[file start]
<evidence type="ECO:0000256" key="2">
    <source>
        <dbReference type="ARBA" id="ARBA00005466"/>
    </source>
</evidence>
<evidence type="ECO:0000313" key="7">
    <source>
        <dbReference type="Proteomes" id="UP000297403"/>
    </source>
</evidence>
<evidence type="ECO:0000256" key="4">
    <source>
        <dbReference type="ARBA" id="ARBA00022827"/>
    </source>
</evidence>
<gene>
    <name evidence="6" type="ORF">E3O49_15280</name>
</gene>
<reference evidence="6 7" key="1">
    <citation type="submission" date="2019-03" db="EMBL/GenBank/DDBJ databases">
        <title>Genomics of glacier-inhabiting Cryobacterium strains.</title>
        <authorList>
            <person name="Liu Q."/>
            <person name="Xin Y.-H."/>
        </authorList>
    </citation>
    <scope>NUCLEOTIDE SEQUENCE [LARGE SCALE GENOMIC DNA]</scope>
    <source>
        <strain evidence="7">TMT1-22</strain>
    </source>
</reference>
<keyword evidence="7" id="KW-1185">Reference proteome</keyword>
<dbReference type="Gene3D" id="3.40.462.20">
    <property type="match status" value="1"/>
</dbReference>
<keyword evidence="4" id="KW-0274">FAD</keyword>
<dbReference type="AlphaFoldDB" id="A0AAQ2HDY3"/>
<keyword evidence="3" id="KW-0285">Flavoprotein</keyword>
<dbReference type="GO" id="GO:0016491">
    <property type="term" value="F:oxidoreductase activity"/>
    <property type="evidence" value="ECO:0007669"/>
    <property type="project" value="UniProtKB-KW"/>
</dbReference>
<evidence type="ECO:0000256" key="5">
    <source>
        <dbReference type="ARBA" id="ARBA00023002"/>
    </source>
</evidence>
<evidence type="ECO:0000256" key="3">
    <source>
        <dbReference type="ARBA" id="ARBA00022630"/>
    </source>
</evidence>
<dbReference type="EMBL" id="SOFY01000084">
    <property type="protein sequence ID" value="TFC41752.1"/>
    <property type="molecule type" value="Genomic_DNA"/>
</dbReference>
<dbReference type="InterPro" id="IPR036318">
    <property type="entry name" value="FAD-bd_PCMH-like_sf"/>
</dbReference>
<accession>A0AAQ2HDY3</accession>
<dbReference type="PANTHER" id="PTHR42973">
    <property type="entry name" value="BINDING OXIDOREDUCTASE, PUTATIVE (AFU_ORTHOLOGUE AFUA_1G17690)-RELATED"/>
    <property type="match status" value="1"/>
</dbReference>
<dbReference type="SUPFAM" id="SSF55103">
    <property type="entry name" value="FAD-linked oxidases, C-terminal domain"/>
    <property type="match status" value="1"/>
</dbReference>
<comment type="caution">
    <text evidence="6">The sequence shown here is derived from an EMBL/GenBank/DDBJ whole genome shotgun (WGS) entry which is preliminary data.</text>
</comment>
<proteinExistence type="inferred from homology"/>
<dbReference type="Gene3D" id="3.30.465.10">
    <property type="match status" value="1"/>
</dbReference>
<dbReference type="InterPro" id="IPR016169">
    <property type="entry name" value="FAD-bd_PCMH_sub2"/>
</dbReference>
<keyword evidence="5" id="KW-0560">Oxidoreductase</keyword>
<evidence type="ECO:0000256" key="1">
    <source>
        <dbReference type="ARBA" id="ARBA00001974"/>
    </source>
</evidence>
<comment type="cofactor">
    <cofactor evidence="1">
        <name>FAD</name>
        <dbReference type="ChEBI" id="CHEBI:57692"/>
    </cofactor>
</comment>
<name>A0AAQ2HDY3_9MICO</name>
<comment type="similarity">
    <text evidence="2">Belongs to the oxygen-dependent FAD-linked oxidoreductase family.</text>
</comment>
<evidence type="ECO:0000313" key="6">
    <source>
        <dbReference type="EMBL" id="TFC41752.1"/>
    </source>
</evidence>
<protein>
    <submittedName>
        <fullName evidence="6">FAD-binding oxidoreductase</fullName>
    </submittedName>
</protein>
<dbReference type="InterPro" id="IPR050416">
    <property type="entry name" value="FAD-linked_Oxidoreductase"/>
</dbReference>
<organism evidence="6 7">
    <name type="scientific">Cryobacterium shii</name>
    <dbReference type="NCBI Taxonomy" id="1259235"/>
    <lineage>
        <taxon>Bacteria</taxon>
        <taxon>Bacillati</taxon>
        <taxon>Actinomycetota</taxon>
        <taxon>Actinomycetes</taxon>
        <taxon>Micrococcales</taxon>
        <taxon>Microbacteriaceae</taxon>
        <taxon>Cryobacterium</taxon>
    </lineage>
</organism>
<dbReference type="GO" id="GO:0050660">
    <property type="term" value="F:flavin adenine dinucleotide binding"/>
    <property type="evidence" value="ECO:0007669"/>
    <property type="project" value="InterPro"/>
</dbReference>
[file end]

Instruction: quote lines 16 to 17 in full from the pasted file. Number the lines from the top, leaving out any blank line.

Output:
<gene>
    <name evidence="6" type="ORF">E3O49_15280</name>